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Photo Credit: Bill Cooper

Photo Credit: Bill Cooper

Biography

A principal dancer with Birmingham Royal Ballet, Chi Cao is undoubtedly driven and focused on striving for the best. A beautiful, precise dancer with jumps akin to Baryshnikov, he is described on the Birmingham Royal Ballet’s website as a virtuoso classical dancer. American audiences may be most familiar with Chi Cao’s work on the big screen. He portrays Li Cunxin in the motion picture Mao’s Last Dancer, the true story of a boy in Mao’s China who is chosen from a poor village at the age of eleven to train with Beijing Dance Academy. Li later defects to Texas and becomes a classical-dance star in America.

Mao’s Last Dancer Trailer

It is not surprising that Chi was cast in this role. There are many parallels between the two dancers. Born in China, Chi Cao began his training at the Beijing Dance Academy where his father was one of Li’s teachers. At fifteen, Chi was offered a student exchange at the Royal Ballet School. Leaving China at a young age for the western world, he faced a different culture and language alone, as did his movie counterpart. He expected to live in the U.K. for 6 months, but was then offered another year and then a contract. In the pursuit of opportunity to further their artistic ballet training, both dancers left their country and families not knowing if or when they could return to see their families. It was Li who suggested that Chi play his part. For his portrayal of this role, Chi Cao received a nomination for Best Actor from the Australian Inside Film awards.

Favorite Quote: “Train hard and the fight becomes easy.” 

Chi Cao as Qebhsnuf Photo Credit: Bill Cooper

Chi Cao as Qebhsnuf
Photo Credit: Bill Cooper

Chi joined Birmingham Royal Ballet in 1995 and was promoted to Principal in 2002. His superb technique won him the gold medal in 1998 at Varna, the ‘Grandaddy’ of all ballet competitions. With his frequent partner, Nao Sakuma, Chi has also represented the Birmingham Royal Ballet at a number of prestigious occasions, dancing at the NATO gala in Birmingham (2000) and Her Majesty The Queen’s golden jubilee (2002). Later this year Chi and Nao will dance as guests of the National Ballet of Japan in the roles created for them in Sylvia. In 2008 Chi .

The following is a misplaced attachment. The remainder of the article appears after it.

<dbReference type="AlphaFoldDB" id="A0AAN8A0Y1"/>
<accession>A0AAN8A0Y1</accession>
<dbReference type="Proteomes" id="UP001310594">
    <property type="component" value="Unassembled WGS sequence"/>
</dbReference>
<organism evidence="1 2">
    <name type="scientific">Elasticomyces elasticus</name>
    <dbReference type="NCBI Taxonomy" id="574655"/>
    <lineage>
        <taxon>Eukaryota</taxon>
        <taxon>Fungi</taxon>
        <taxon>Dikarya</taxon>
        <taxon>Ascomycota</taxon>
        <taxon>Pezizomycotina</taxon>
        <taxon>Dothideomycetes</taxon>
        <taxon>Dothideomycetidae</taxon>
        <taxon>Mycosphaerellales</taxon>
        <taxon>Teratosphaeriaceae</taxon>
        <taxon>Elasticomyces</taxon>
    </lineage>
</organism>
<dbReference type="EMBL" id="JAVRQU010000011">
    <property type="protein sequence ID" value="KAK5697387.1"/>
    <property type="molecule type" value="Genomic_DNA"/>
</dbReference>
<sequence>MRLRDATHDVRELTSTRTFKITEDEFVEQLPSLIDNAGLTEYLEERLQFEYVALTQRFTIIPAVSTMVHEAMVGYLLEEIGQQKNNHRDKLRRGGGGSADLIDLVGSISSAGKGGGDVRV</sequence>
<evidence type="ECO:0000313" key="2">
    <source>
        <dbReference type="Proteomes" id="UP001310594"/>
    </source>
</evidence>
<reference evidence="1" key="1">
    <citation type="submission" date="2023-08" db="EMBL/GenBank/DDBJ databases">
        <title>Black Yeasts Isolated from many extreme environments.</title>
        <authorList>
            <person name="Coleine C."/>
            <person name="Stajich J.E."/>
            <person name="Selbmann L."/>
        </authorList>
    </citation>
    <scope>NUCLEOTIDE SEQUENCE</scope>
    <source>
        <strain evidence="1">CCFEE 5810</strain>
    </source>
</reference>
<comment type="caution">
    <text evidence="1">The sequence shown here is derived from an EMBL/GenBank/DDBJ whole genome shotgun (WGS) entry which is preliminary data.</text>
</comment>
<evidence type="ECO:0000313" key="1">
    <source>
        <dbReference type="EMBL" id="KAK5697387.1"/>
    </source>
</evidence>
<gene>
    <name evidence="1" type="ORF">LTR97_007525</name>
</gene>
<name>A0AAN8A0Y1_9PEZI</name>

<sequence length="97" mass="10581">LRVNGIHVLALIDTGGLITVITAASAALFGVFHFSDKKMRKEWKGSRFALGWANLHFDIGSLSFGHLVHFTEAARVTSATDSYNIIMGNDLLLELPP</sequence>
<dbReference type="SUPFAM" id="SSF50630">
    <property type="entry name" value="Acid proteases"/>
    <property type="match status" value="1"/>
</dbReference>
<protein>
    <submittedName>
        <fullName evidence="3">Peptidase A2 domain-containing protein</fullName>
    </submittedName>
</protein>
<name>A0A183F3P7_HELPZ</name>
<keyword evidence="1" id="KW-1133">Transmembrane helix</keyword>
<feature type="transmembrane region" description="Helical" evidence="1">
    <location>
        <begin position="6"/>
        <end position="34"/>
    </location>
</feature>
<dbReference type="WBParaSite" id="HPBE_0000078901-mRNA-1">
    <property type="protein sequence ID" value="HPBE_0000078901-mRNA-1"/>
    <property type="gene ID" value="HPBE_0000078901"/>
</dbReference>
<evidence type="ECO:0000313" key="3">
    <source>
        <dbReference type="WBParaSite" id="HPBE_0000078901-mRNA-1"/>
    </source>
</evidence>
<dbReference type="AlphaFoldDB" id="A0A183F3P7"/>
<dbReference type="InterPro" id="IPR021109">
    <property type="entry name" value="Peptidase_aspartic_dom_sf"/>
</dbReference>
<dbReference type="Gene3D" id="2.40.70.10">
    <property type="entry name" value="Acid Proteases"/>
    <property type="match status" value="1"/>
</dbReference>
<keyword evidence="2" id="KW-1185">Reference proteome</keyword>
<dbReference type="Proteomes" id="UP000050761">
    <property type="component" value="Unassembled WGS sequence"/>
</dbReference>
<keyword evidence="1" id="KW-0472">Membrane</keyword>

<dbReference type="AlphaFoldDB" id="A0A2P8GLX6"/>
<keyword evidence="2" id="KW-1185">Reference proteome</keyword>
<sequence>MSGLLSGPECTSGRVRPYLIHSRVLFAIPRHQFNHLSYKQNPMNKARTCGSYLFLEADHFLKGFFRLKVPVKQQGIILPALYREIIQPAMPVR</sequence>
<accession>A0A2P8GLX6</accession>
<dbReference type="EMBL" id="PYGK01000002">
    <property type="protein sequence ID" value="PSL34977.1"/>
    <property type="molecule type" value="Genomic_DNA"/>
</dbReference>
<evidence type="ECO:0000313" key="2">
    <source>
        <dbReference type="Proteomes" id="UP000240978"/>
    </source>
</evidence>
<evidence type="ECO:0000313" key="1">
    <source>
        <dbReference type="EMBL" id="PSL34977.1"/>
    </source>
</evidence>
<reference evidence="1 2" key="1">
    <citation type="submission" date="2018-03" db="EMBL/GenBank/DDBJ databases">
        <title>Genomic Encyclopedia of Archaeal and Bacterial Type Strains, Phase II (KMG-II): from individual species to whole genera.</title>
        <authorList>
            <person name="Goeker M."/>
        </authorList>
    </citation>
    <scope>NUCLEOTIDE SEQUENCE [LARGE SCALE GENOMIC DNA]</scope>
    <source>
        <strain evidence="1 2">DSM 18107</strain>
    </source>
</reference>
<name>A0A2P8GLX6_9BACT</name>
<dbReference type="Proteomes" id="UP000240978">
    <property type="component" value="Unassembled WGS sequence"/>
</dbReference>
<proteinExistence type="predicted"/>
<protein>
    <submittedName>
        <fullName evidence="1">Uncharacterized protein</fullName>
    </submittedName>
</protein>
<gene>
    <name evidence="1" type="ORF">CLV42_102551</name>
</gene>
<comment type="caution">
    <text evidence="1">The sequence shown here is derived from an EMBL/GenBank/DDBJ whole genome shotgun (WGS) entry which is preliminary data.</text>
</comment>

His repertory includes: Frederick Ashton: La Fille mal gardée (Colas), The Two Pigeons (Young Man), The Dream (Puck), Enigma Variations (Tryote Griffiths), Les Patineurs (Blue Boy),Symphonic Variations and Voices of Spring. George Balanchine: Agon (pas de trois), The Four Temperaments (Melancholic Variation), Mozartiana (Solo boy) and Tarantella. David Bintley: Arthur (Lancelot), Beauty and the Beast (Beast, Raven), Edward II(Gaveston, Warwick, Lancaster), Hobson’s Choice (Fred Beenstock, Salvation Army),Allegri diversi (lead role), The Orpheus Suite (Orpheus), The Seasons (‘Spring’), The Shakespeare Suite (Hamlet), The Sons of Horus (Qebhsnuf), ‘Still Life’ at the Penguin Café (Southern Cape Zebra), ChorosDance House and David Bintley and Galina Samsova’s production of Giselle (Albrecht, Peasant pas de deux).

Watch Chi Cao in Tchaikovsky Pas de Deux Coda 

Chi CaoOliver Hindle: The Four Seasons (‘Spring’, ‘Summer’) and Bright Young Things. Kenneth MacMillan: Romeo and Juliet (Romeo, Benvolio, Mercutio, Mandolin Dance lead) and Elite Syncopations (‘Friday Night’), Twyla Tharp: In the Upper Room. Peter Wright’s productions of Coppélia (Franz), The Nutcracker (Prince), The Sleeping Beauty (Prince Florimund, Bluebird) and Peter Wright and Galina Samsova’s production of Swan Lake (Siegfried, pas de trios), Pas de deux from Don Quixote and Le Corsaire.

 Watch Maos Last Dancer – Don Quixote

Birmingham Royal Ballet, directed by David Bintley, was formed in 1990, when Sadler’s Wells Royal Ballet moved to Birmingham from its original home at Sadler’s Wells Theatre in London. It is one of the three major ballet companies of the United Kingdom, alongside The Royal Ballet and the English National Ballet. 

Dancer Answer: Advice for Aspiring Young Dancers

Q: From @DanceAddict- How do you balance family and friends with your dance schedule?

A: Chi-It is hard to balance but I would always put family and friends first because you can be the greatest dancer in the world and people will see you and love you because you  have that title – but the minute you stop dancing your family and friends will still be there. So you have to pay attention to them along the way. They will be the ones who will make you the star you want to be.  

Visit the Birmingham Royal Ballet Website
Visit the official associate school Elmhurst School for Dance Website
Follow Chi Cao on  Twitter

Photo Credit: Bill Cooper

Photo Credit: Bill Cooper

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